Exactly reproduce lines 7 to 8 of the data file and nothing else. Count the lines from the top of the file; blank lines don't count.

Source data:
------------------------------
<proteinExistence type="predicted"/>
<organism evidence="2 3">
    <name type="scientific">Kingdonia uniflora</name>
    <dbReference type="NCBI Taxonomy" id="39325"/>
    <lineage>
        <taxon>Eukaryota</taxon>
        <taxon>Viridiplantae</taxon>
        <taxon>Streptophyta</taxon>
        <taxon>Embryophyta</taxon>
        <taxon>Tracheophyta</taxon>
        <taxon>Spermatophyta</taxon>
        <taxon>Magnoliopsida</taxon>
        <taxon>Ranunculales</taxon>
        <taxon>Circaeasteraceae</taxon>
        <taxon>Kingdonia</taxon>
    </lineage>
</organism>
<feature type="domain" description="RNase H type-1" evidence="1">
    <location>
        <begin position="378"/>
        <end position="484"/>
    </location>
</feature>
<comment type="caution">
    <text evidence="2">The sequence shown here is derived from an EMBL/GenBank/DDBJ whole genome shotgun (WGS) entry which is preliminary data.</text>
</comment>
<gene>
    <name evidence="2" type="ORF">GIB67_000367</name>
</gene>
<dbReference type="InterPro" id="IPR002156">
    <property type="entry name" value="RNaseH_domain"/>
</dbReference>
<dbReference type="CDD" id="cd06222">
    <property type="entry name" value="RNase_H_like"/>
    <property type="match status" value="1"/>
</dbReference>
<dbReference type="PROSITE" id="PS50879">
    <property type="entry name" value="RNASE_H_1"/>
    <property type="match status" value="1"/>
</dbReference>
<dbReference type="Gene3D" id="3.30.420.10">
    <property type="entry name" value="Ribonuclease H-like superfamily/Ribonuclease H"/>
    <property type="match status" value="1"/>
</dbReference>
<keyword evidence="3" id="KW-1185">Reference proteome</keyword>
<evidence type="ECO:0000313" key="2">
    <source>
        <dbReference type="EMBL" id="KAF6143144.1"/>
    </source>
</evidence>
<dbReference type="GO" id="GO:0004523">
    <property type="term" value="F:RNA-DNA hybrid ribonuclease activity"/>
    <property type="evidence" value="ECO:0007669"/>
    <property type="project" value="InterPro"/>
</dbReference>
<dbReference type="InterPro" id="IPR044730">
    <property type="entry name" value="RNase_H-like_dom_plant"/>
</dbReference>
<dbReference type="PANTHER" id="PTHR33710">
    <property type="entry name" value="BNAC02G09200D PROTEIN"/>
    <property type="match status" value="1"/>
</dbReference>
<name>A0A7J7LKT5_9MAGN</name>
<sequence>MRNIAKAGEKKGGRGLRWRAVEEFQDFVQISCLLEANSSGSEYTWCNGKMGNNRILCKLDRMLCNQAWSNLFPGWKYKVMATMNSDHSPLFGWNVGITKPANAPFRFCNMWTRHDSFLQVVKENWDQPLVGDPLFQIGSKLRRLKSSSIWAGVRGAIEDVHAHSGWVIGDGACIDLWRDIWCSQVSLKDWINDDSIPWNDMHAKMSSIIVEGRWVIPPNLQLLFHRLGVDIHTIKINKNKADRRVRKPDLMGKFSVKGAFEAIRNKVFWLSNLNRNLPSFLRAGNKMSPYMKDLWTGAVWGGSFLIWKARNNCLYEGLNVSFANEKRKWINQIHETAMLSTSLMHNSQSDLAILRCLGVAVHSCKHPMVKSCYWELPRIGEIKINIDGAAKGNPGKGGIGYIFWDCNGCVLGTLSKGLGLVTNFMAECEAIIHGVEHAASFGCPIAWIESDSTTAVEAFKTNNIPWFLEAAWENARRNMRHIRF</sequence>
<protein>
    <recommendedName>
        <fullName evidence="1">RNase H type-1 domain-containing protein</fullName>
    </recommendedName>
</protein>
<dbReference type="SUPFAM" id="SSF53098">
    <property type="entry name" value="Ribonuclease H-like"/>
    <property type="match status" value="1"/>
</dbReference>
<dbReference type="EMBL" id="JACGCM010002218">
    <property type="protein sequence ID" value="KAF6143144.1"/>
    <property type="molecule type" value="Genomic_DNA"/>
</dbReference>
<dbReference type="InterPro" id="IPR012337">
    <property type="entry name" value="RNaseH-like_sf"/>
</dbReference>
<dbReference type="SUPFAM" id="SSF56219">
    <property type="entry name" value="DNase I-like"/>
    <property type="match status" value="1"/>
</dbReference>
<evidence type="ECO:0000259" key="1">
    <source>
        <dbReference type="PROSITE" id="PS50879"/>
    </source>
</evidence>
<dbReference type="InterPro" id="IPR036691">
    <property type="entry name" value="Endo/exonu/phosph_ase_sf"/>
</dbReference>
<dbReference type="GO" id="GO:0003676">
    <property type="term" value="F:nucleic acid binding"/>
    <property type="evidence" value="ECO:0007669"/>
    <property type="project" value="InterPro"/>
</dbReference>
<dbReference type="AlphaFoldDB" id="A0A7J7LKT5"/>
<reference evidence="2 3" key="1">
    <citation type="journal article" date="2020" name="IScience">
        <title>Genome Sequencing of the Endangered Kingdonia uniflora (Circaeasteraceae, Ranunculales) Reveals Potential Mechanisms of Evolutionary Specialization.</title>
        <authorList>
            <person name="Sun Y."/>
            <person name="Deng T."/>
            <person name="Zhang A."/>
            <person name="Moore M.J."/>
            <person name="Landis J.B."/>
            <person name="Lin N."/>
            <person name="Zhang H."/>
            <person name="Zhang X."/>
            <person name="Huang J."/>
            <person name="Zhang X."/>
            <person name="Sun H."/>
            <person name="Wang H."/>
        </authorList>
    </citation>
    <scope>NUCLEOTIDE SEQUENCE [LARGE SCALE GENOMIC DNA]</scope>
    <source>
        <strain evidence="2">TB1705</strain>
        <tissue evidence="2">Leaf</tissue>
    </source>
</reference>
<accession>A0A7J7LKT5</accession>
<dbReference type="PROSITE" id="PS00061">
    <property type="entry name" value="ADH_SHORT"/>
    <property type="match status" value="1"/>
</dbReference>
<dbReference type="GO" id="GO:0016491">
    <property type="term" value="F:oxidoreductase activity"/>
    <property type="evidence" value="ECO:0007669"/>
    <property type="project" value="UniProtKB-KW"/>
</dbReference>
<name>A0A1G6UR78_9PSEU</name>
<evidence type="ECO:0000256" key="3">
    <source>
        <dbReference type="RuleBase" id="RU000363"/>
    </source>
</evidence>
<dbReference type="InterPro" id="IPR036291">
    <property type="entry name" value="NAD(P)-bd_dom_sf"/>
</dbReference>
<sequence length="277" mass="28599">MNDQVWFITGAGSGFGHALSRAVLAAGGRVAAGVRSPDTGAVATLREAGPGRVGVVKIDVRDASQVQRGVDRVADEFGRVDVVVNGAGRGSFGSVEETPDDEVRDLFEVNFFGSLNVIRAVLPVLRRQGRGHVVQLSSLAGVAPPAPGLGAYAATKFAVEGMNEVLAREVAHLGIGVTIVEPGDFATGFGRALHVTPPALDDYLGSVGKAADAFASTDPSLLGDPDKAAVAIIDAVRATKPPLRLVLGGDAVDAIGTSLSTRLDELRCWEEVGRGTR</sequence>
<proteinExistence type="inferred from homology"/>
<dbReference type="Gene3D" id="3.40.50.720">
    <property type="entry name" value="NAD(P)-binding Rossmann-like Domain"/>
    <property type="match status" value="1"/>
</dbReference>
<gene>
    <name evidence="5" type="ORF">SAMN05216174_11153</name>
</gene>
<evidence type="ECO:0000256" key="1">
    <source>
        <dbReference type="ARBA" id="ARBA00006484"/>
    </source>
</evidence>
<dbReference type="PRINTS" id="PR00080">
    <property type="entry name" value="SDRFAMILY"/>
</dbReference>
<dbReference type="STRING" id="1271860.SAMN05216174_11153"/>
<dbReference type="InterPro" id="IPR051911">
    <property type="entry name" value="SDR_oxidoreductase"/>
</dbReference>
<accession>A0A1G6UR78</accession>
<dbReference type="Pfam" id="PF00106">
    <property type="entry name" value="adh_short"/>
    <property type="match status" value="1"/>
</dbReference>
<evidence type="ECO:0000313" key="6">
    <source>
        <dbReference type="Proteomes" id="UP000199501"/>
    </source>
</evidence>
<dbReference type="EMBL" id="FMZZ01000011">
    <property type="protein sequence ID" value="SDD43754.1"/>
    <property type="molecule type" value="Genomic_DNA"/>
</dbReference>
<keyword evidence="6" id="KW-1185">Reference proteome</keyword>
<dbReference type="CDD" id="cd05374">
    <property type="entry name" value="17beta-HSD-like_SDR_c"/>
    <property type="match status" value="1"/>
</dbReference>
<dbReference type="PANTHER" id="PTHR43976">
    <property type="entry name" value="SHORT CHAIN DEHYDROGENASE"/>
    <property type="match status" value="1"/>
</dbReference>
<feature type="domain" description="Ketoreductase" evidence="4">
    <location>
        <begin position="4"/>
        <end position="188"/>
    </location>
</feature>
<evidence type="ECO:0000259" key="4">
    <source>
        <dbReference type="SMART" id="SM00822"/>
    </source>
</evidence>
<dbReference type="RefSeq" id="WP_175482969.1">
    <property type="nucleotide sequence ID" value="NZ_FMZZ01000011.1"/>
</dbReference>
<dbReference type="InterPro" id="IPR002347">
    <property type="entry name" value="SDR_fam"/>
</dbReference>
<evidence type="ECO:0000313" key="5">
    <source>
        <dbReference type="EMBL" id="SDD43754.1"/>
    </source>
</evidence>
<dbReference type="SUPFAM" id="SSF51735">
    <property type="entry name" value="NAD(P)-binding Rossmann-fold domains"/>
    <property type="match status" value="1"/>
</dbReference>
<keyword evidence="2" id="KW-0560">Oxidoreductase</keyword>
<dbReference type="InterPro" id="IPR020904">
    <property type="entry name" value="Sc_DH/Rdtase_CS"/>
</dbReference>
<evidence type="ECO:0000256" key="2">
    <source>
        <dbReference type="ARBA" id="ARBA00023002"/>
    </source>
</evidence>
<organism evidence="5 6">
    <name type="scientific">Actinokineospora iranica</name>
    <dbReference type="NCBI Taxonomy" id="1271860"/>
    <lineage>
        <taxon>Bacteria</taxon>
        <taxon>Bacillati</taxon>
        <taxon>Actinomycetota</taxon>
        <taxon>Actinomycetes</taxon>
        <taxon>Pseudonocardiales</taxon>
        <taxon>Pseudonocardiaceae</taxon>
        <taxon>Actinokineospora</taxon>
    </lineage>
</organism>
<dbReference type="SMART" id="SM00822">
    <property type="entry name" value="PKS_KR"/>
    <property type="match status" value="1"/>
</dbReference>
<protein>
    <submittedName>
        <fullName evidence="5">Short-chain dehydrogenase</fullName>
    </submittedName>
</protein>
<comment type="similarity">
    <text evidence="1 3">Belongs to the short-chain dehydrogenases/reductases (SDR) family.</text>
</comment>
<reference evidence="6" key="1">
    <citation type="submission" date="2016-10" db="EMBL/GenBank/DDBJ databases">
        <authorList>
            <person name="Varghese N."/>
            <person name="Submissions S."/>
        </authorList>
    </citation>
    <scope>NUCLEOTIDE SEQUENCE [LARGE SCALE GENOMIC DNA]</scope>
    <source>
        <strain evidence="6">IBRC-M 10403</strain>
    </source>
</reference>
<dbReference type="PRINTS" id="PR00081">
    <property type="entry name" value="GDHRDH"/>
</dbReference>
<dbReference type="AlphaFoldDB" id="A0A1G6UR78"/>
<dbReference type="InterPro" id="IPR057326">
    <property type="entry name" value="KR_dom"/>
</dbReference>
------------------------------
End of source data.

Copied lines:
        <taxon>Viridiplantae</taxon>
        <taxon>Streptophyta</taxon>